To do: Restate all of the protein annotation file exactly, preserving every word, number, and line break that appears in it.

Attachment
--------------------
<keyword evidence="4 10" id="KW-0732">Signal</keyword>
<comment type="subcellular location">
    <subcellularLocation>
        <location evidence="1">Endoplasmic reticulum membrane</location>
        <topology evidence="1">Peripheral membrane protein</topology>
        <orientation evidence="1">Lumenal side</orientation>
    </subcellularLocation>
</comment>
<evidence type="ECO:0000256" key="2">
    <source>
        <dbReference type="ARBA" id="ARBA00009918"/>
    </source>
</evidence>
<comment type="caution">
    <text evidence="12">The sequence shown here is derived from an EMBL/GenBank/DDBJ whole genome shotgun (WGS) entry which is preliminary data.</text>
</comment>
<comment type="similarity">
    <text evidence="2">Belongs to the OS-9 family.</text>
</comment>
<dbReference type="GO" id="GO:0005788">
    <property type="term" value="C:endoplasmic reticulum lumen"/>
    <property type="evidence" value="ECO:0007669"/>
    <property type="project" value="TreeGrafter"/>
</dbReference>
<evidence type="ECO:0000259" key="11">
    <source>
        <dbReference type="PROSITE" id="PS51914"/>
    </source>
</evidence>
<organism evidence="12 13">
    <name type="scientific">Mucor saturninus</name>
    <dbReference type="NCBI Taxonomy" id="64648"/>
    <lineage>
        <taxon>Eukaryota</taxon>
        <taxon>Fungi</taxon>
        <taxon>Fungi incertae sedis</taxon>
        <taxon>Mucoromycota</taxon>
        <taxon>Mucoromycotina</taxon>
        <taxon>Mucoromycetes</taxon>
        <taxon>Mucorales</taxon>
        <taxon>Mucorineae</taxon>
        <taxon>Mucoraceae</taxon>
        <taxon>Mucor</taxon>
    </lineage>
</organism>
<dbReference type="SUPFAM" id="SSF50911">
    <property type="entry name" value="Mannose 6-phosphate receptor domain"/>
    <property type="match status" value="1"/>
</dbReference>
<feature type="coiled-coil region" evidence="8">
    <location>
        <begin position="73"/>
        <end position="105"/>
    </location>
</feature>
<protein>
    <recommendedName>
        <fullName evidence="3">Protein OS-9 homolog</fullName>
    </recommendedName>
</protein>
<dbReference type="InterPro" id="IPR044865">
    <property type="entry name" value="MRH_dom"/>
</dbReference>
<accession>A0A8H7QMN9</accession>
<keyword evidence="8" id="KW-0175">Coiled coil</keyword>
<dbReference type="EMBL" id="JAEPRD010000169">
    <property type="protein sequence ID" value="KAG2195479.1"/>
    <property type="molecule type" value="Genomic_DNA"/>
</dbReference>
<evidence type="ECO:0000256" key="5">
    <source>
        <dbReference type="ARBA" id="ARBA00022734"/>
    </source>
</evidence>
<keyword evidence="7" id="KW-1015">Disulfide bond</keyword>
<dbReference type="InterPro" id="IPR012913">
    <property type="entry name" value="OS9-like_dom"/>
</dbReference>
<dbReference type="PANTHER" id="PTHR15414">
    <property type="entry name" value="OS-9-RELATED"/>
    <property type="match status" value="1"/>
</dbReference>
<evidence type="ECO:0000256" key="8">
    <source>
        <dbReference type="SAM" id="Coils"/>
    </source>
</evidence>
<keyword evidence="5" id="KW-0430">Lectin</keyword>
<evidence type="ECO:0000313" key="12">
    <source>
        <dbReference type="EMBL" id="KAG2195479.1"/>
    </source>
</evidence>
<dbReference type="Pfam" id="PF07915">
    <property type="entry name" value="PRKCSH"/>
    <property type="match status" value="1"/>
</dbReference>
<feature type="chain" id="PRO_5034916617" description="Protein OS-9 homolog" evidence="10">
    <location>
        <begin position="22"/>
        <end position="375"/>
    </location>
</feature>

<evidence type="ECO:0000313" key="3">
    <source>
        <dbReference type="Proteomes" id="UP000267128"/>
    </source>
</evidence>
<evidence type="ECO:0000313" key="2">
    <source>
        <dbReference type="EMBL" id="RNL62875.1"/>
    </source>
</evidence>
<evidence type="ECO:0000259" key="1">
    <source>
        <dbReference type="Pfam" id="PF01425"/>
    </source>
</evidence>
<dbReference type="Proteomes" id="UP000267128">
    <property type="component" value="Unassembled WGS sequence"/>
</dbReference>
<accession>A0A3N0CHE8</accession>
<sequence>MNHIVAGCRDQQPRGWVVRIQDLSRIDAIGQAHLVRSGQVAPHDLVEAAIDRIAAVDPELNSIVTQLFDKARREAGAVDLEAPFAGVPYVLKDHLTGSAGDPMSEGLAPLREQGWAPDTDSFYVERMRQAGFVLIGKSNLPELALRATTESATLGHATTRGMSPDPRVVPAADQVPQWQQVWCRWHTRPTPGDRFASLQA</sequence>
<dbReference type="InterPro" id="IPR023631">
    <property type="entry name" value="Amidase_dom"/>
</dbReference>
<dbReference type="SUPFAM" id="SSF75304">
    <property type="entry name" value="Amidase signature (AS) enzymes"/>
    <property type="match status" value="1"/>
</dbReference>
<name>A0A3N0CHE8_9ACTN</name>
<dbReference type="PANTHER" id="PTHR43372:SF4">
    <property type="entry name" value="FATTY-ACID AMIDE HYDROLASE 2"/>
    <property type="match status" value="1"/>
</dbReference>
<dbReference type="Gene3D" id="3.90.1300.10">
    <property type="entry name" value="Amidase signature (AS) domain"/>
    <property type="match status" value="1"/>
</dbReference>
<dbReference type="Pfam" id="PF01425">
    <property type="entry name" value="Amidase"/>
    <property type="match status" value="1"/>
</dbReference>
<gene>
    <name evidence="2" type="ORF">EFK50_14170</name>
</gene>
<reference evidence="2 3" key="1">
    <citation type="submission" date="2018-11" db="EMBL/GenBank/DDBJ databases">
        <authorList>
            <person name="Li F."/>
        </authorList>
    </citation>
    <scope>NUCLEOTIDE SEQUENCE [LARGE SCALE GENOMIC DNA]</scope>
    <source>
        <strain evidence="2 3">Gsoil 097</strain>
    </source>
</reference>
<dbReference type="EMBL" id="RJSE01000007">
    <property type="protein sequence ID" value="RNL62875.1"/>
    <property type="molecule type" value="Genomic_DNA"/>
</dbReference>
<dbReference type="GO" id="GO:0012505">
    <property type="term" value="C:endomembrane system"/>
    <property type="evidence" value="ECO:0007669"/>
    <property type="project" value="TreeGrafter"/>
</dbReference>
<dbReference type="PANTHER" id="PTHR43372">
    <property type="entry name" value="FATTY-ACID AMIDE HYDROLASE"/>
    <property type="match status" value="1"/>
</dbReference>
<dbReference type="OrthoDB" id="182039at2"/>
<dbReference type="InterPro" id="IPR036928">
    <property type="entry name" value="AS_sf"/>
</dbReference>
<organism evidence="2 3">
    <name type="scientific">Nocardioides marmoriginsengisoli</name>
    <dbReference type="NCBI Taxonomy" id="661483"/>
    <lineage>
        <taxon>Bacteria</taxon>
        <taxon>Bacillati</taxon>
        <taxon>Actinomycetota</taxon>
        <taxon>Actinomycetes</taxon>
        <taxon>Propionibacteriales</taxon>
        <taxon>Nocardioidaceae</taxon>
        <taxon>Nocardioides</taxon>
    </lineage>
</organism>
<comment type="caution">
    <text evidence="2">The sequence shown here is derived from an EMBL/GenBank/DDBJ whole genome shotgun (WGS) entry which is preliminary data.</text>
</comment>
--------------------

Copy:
<keyword evidence="4 10" id="KW-0732">Signal</keyword>
<comment type="subcellular location">
    <subcellularLocation>
        <location evidence="1">Endoplasmic reticulum membrane</location>
        <topology evidence="1">Peripheral membrane protein</topology>
        <orientation evidence="1">Lumenal side</orientation>
    </subcellularLocation>
</comment>
<evidence type="ECO:0000256" key="2">
    <source>
        <dbReference type="ARBA" id="ARBA00009918"/>
    </source>
</evidence>
<comment type="caution">
    <text evidence="12">The sequence shown here is derived from an EMBL/GenBank/DDBJ whole genome shotgun (WGS) entry which is preliminary data.</text>
</comment>
<comment type="similarity">
    <text evidence="2">Belongs to the OS-9 family.</text>
</comment>
<dbReference type="GO" id="GO:0005788">
    <property type="term" value="C:endoplasmic reticulum lumen"/>
    <property type="evidence" value="ECO:0007669"/>
    <property type="project" value="TreeGrafter"/>
</dbReference>
<evidence type="ECO:0000259" key="11">
    <source>
        <dbReference type="PROSITE" id="PS51914"/>
    </source>
</evidence>
<organism evidence="12 13">
    <name type="scientific">Mucor saturninus</name>
    <dbReference type="NCBI Taxonomy" id="64648"/>
    <lineage>
        <taxon>Eukaryota</taxon>
        <taxon>Fungi</taxon>
        <taxon>Fungi incertae sedis</taxon>
        <taxon>Mucoromycota</taxon>
        <taxon>Mucoromycotina</taxon>
        <taxon>Mucoromycetes</taxon>
        <taxon>Mucorales</taxon>
        <taxon>Mucorineae</taxon>
        <taxon>Mucoraceae</taxon>
        <taxon>Mucor</taxon>
    </lineage>
</organism>
<dbReference type="SUPFAM" id="SSF50911">
    <property type="entry name" value="Mannose 6-phosphate receptor domain"/>
    <property type="match status" value="1"/>
</dbReference>
<feature type="coiled-coil region" evidence="8">
    <location>
        <begin position="73"/>
        <end position="105"/>
    </location>
</feature>
<protein>
    <recommendedName>
        <fullName evidence="3">Protein OS-9 homolog</fullName>
    </recommendedName>
</protein>
<dbReference type="InterPro" id="IPR044865">
    <property type="entry name" value="MRH_dom"/>
</dbReference>
<accession>A0A8H7QMN9</accession>
<keyword evidence="8" id="KW-0175">Coiled coil</keyword>
<dbReference type="EMBL" id="JAEPRD010000169">
    <property type="protein sequence ID" value="KAG2195479.1"/>
    <property type="molecule type" value="Genomic_DNA"/>
</dbReference>
<evidence type="ECO:0000256" key="5">
    <source>
        <dbReference type="ARBA" id="ARBA00022734"/>
    </source>
</evidence>
<keyword evidence="7" id="KW-1015">Disulfide bond</keyword>
<dbReference type="InterPro" id="IPR012913">
    <property type="entry name" value="OS9-like_dom"/>
</dbReference>
<dbReference type="PANTHER" id="PTHR15414">
    <property type="entry name" value="OS-9-RELATED"/>
    <property type="match status" value="1"/>
</dbReference>
<evidence type="ECO:0000256" key="8">
    <source>
        <dbReference type="SAM" id="Coils"/>
    </source>
</evidence>
<keyword evidence="5" id="KW-0430">Lectin</keyword>
<evidence type="ECO:0000313" key="12">
    <source>
        <dbReference type="EMBL" id="KAG2195479.1"/>
    </source>
</evidence>
<dbReference type="Pfam" id="PF07915">
    <property type="entry name" value="PRKCSH"/>
    <property type="match status" value="1"/>
</dbReference>
<feature type="chain" id="PRO_5034916617" description="Protein OS-9 homolog" evidence="10">
    <location>
        <begin position="22"/>
        <end position="375"/>
    </location>
</feature>

<evidence type="ECO:0000313" key="3">
    <source>
        <dbReference type="Proteomes" id="UP000267128"/>
    </source>
</evidence>
<evidence type="ECO:0000313" key="2">
    <source>
        <dbReference type="EMBL" id="RNL62875.1"/>
    </source>
</evidence>
<evidence type="ECO:0000259" key="1">
    <source>
        <dbReference type="Pfam" id="PF01425"/>
    </source>
</evidence>
<dbReference type="Proteomes" id="UP000267128">
    <property type="component" value="Unassembled WGS sequence"/>
</dbReference>
<accession>A0A3N0CHE8</accession>
<sequence>MNHIVAGCRDQQPRGWVVRIQDLSRIDAIGQAHLVRSGQVAPHDLVEAAIDRIAAVDPELNSIVTQLFDKARREAGAVDLEAPFAGVPYVLKDHLTGSAGDPMSEGLAPLREQGWAPDTDSFYVERMRQAGFVLIGKSNLPELALRATTESATLGHATTRGMSPDPRVVPAADQVPQWQQVWCRWHTRPTPGDRFASLQA</sequence>
<dbReference type="InterPro" id="IPR023631">
    <property type="entry name" value="Amidase_dom"/>
</dbReference>
<dbReference type="SUPFAM" id="SSF75304">
    <property type="entry name" value="Amidase signature (AS) enzymes"/>
    <property type="match status" value="1"/>
</dbReference>
<name>A0A3N0CHE8_9ACTN</name>
<dbReference type="PANTHER" id="PTHR43372:SF4">
    <property type="entry name" value="FATTY-ACID AMIDE HYDROLASE 2"/>
    <property type="match status" value="1"/>
</dbReference>
<dbReference type="Gene3D" id="3.90.1300.10">
    <property type="entry name" value="Amidase signature (AS) domain"/>
    <property type="match status" value="1"/>
</dbReference>
<dbReference type="Pfam" id="PF01425">
    <property type="entry name" value="Amidase"/>
    <property type="match status" value="1"/>
</dbReference>
<gene>
    <name evidence="2" type="ORF">EFK50_14170</name>
</gene>
<reference evidence="2 3" key="1">
    <citation type="submission" date="2018-11" db="EMBL/GenBank/DDBJ databases">
        <authorList>
            <person name="Li F."/>
        </authorList>
    </citation>
    <scope>NUCLEOTIDE SEQUENCE [LARGE SCALE GENOMIC DNA]</scope>
    <source>
        <strain evidence="2 3">Gsoil 097</strain>
    </source>
</reference>
<dbReference type="EMBL" id="RJSE01000007">
    <property type="protein sequence ID" value="RNL62875.1"/>
    <property type="molecule type" value="Genomic_DNA"/>
</dbReference>
<dbReference type="GO" id="GO:0012505">
    <property type="term" value="C:endomembrane system"/>
    <property type="evidence" value="ECO:0007669"/>
    <property type="project" value="TreeGrafter"/>
</dbReference>
<dbReference type="PANTHER" id="PTHR43372">
    <property type="entry name" value="FATTY-ACID AMIDE HYDROLASE"/>
    <property type="match status" value="1"/>
</dbReference>
<dbReference type="OrthoDB" id="182039at2"/>
<dbReference type="InterPro" id="IPR036928">
    <property type="entry name" value="AS_sf"/>
</dbReference>
<organism evidence="2 3">
    <name type="scientific">Nocardioides marmoriginsengisoli</name>
    <dbReference type="NCBI Taxonomy" id="661483"/>
    <lineage>
        <taxon>Bacteria</taxon>
        <taxon>Bacillati</taxon>
        <taxon>Actinomycetota</taxon>
        <taxon>Actinomycetes</taxon>
        <taxon>Propionibacteriales</taxon>
        <taxon>Nocardioidaceae</taxon>
        <taxon>Nocardioides</taxon>
    </lineage>
</organism>
<comment type="caution">
    <text evidence="2">The sequence shown here is derived from an EMBL/GenBank/DDBJ whole genome shotgun (WGS) entry which is preliminary data.</text>
</comment>